In a criminal case, I do not believe the answer is as simple as a yes or no to whether one opts for a jury trial or leave it up to a judge. Recently, in Baltimore, six police officers were charged with criminal offenses by the district attorney in the death of Freddie Gray. One officer resulted in a hung jury and later all charges were dropped. All other officers had a judge either dismiss charges or find them not guilty. Politics were at play in this heavily covered case by national media.
We often pride our society for becoming more advanced and better. True, we now live in a place where medicine and technology is more advanced than that of what it used to be in the past. However, criminals still litter the world, possibly even more than it had previously. To cope, we have invented, a jury system, to help us separate the guilty from the not guilty. Twelve Angry Men provides such a story about the using of the jury.
THE EFFECTIVENESS OF AMERICA'S JURY SYSTEM Eighteen out of one-hundred people are summoned for jury duty each year. Each jury member a normal person whose decisions are influenced by the world’s culture and affected by their busy schedules. Therefore, Americas jury systems are no longer effective in the twenty-first century, as a result of outside opinions, beliefs, and events taking place in our world. First, jury members in today's society don't have time to recall for jury duty. In fact, jury duty is often dreaded or avoided among Americans.
The jury system continued to evolve over a period of time and eventually the United States Constitution was written to govern the jury system. The Sixth and Seventh Amendments stated that we should have 12 members and the cases were to be resolved upon a unanimous verdict (Landsman & Holderman2010). In the 1970’s the court approved juries of 12 or fewer and a non-unanimous verdict in civil cases in federal court cases. Since the evolution of the judicial system it has become easier to get jurors to come to court to do their civil duty. A list is compiled of selected jurors from voter registration and driver’s license information from the state (United States Courts, n.d.).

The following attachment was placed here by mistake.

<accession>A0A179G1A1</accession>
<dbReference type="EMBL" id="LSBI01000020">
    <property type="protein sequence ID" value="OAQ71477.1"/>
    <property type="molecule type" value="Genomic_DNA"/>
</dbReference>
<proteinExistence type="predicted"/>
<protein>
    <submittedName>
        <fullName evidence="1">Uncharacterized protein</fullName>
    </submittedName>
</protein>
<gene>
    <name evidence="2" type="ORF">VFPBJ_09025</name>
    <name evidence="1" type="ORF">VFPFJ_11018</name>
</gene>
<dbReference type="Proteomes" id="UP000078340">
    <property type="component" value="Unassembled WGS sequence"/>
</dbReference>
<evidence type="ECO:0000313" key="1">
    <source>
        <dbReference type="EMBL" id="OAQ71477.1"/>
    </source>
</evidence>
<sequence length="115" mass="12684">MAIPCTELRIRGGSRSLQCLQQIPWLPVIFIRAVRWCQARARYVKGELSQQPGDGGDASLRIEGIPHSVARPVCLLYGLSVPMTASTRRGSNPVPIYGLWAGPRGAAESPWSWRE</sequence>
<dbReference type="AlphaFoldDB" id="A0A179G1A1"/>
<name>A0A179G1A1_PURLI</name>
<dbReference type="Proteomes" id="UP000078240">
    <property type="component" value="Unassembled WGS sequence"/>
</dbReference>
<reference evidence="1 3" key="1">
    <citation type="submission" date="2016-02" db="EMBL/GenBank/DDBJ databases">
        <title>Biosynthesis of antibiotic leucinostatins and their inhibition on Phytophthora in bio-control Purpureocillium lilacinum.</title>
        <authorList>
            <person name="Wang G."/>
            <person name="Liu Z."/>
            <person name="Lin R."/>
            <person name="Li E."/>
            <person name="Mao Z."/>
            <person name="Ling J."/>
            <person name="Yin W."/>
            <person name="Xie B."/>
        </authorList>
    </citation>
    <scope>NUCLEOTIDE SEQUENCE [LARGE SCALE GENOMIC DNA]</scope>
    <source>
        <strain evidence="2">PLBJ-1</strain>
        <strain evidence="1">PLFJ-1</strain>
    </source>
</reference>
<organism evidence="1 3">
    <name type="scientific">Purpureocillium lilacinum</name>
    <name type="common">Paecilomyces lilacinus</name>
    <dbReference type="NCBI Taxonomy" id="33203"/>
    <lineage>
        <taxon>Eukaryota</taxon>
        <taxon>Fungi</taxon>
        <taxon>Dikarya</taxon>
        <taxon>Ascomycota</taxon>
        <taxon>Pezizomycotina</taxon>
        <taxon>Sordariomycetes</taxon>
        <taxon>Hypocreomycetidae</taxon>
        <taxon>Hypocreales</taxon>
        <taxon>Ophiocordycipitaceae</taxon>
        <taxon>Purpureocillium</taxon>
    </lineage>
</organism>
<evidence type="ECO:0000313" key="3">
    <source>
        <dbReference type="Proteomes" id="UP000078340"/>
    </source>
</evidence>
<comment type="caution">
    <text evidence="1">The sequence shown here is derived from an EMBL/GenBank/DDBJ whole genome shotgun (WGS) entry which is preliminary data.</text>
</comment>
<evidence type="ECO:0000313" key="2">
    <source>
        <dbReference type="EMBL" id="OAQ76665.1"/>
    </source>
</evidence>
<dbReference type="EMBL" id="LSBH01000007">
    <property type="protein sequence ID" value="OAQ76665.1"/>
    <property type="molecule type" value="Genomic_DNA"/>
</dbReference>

Jury nullification is a finding by a trial jury in contradiction to the jury's belief about the facts of the case, which occurs during a trial when jurors acquit a defendant, even though the jurors may believe the defendant to be guilty of the charges. (Legal IQ, 2017) Jurors have an obligation to follow the law, as interpreted by the trial judge when rendering a verdict; therefore, judges instruct jurors in this obligation. (Hall, 2014) However, “a defendant has no right to insist that a jury is instructed that it has the authority to nullify the law” (Hall, 2014, p. 577).
Trial jury is smaller in size compared to the grand jury, trial jury usually consists of 6-12 people. Trial jury, which is usually the type of jury we see televised, is usually open to the public, very strict, and controlled by a judge. Defendants usually are allowed to be present, as well as testify, and call witnesses if they choose to do so. A trial usually has no say so regarding the trial they are working on, usually the only thing they are allowed to do, is deliberate and come up with a final decision, also known as the verdict. The trial jury rules either in favor of the plaintiff or defendant.